We’re now at the final chapter of the Jun Togawa saga of this series and we’ll now be tackling the backup band that became another one of her own units: YAPOOS.
Context: Formed during the wake of Princess Tama’s release as well as with the suspension of Guernica’s activities, the band that was originally named Jun Togawa and YAPOOS, was formed together with former HALMENS drummer Toshiro Izumi and other musicians who themselves came from the Japanese indie scene at the time like Nobuo Nakahara who was the bassist for the band Portable Rock, Kinniku Shoujo-tai guitarist Norihiro “BERA” Ishizuka, and drummer Atsunobu Yakabe who came from the New Wave band Pink.
The band made their first release as “Jun Togawa and YAPOOS” with the live album aptly named Ura Tamahime (Live Princess Tama) which contained songs from the then newly-released Princess Tama album as well as some HALMENS covers.
Said album was recorded at Laforet Museum Harajuku on February 19th, 1984 to promote the Princess Tama album.
The band would then do live performances from 1985-1986 culminating in a VHS release of all their live performances during that time period. This would also be the last time that the band will be named “Jun Togawa and YAPOOS” as by 1987, it would morph into a full-fledged band with Togawa on vocals.
1987 would also be the same year that they would release their first single as a full-fledged rock band, the weirdly named “Barbara Sexeroid”. A song that talks about being a sex robot in some dystopian Japanese future that only Togawa can conjure up in her own mind.
The single was released together with the band’s first album YAPOOS Keikaku (YAPOOS’ plan) which contained other hits like “Kiss wo” and “Nikuya no youni“. This would also make them the poster child of the ero-guro movement. Don’t google that at work.
The second album, Dai Tenshi no Youni (Like An Archangel) was then released in September of 1988 and this was the highest ranking YAPOOS album on the Oricon charts (number 36 for a month compared to YAPOOS Keikaku which only lasted for a week at number 75). Unlike Keikaku however, Dai Tenshi was more guitar riff-laden than the synth-heavy predecessor.
The 1990s would be a decade of slight changes for the band as there will be a change in styles in their albums (both lyrically and musically). Starting from the 1991 album Dial Y which was based on Togawa’s love for spy movies.
1992 would see the band’s most diverse album yet in terms of music. Dadada ism would have Susumu Hirasawa of P-MODEL and Berserk 1997 fame help them with the album, providing music tracks for two songs: Virus and Condor Gaton Dekiru.
The last studio album to be relased under the YAPOOS name was HYS (pronounced as his as in the first part of the word hysteria) which was then released in 1995. HYS would be a return to Dial Y‘s subject matter although this time it would be under the mind of the criminal. It is also some sort of a return to YAPOOS Keikaku‘s sound, not as piercing as Dadada ism but not much leaning into guitar rich rock like Dai tenshi.
The band would then go on and be a live studio band in the years to come releasing a mini album here or there with their latest release being in 2020 aptly titled “Suspicious behavior of Yapoos the 1st year of Reiwa era” which you can listen to on YouTube music.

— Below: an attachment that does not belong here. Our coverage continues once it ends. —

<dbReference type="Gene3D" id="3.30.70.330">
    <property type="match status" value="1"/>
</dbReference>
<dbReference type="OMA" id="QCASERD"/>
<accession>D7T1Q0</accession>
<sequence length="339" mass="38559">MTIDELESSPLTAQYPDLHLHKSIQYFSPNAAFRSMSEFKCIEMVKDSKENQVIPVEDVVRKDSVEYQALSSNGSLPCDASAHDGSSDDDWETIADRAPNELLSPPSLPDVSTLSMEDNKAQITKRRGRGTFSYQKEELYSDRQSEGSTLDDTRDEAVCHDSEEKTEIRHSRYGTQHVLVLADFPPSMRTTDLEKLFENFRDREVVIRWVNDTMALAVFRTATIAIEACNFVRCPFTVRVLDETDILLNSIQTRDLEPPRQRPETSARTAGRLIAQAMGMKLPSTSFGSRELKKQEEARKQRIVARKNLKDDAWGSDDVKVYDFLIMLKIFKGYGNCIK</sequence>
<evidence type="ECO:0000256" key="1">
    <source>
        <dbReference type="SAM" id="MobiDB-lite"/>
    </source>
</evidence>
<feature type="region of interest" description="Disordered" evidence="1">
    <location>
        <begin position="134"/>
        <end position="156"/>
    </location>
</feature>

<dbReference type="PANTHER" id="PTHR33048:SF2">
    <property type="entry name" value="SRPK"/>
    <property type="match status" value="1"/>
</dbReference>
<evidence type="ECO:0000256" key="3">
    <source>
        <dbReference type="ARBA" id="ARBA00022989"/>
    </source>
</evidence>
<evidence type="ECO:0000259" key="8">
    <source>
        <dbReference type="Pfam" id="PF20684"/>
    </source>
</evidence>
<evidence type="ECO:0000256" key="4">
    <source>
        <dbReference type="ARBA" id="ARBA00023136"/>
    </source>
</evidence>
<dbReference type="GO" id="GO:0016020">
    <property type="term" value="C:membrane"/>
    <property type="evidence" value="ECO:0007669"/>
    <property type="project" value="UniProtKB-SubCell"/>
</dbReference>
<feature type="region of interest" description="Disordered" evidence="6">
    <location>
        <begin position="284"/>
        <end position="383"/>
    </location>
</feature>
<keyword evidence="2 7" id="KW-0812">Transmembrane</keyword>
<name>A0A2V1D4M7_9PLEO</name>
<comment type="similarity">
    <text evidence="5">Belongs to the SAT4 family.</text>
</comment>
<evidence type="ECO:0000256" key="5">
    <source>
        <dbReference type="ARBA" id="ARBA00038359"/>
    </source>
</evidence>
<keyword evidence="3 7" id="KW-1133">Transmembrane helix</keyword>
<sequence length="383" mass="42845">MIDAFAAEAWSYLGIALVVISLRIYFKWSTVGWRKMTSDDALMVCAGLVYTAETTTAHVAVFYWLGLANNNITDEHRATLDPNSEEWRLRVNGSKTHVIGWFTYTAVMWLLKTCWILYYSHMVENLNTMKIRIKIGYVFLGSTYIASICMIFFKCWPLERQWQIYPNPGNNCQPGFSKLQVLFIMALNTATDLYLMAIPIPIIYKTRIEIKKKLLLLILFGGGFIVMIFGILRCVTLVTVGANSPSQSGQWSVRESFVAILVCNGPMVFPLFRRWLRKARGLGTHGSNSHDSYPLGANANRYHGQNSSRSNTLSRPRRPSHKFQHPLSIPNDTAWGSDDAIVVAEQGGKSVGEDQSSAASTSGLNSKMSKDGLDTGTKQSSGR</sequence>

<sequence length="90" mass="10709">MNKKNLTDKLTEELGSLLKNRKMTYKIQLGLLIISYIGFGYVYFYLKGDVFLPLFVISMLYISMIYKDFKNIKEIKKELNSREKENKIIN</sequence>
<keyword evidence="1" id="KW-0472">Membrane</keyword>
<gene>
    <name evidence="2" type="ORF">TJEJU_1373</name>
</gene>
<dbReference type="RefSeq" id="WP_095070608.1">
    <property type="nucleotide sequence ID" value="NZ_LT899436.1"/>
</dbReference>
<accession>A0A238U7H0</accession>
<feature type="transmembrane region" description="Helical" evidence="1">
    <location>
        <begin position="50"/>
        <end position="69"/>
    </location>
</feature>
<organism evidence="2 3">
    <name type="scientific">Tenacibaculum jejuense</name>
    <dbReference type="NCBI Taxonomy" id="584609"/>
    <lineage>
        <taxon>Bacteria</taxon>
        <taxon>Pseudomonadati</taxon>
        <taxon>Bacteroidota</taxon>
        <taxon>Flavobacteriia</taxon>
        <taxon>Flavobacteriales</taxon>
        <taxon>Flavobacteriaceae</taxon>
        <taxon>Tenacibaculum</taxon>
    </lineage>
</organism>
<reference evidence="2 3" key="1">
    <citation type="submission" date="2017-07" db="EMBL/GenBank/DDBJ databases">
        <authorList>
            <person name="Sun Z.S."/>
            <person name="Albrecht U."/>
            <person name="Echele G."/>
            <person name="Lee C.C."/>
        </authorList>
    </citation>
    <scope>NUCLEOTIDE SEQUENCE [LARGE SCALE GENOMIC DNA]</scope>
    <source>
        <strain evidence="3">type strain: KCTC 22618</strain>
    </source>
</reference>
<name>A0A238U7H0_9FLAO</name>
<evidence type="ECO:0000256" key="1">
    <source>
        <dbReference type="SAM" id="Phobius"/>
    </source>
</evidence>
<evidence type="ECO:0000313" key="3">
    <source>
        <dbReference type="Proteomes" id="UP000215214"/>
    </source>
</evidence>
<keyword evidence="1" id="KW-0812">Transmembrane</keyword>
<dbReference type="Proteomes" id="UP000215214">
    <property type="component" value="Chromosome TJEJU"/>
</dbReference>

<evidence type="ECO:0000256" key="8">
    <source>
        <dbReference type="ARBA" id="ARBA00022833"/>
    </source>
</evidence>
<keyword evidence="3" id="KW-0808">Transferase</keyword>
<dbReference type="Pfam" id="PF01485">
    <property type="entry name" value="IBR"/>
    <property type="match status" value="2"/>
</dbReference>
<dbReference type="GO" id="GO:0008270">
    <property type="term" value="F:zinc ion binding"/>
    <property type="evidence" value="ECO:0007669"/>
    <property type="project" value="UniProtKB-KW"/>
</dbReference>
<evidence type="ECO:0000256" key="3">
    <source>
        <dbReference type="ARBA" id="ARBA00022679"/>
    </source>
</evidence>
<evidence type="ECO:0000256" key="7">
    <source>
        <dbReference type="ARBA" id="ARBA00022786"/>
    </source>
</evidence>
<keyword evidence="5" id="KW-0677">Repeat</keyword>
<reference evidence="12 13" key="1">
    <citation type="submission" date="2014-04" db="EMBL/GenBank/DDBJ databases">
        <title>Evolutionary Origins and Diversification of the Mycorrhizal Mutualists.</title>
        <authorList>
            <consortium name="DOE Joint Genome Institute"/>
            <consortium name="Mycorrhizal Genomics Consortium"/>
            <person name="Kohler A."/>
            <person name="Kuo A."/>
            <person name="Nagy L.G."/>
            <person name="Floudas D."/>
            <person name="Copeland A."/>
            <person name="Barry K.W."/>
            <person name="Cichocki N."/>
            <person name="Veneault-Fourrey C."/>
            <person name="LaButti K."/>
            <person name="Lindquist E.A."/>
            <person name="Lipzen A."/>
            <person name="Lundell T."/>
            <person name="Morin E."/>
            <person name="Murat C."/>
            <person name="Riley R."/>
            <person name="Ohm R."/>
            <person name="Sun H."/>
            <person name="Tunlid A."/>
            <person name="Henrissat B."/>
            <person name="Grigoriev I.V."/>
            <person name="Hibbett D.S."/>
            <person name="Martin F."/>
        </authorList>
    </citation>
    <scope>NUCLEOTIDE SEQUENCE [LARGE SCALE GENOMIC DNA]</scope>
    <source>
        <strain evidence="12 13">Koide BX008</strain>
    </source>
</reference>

Now it’s time to list the top tracks that I would recommend to new YAPOOS listeners.
Men’s Junan – Don’t let the beat fool you, this is a song about a stalker who follows her lover everywhere and I mean everywhere.
Pat Spellman at Boshi/Juusei did a translation of this song and commented that Togawa is more straightforward with this song that her usual standard fare. This is also one of the few singles YAPOOS ever released in their lifetime as a band.
Not Dead Luna – For those who love Suki Suki Daisuki and understood the subject matter behind it, I present to you Not Dead Luna. From the Dadada ism album, it talks about a failed attempt at suicide after a break up of some sort.
Yeah, this song is not for everybody as it talks about commiting seppuku.
Uchuu Shikan Kouhousei (Space Cadet) – One of my favorites from their first album, it’s a throwback to the APOGEE and PERIGEE days wherein a space cadet longs for her lover on the other side of the cosmos.
What made me love this song is the synth sound that, again, reminds me of that APOGEE and PERIGEE album plus the radio effects at the end especially at the end of the song wherein someone just says “END. TRANSMISSION”.
Is it worth it to collect the whole YAPOOS discography – YES! I would higly recommend YAPOOS to anybody who wanted to start their Jun Togawa collection as, in my opinion, the strongest out of her works. I recommend to start at the first album then work all the way though HYS. You can then move on to their live performances, especially their 1985-1986 tours to get acquainted with Jun’s solo works.
Whew! I am finally done with this three parter. I might do something like this again in the future but for now, I’ll take a rest and see if I can cover OtaCute’s July Cosplay Festival (and get ready for the fifth installment of YouTuber Spotlight wherein we will take on YouTube archivists).
I would really like to thank the following sites for the trove of Togawa related information translated in English:
2 thoughts on “More Than Suki Suki Daisuki III: YAPOOS”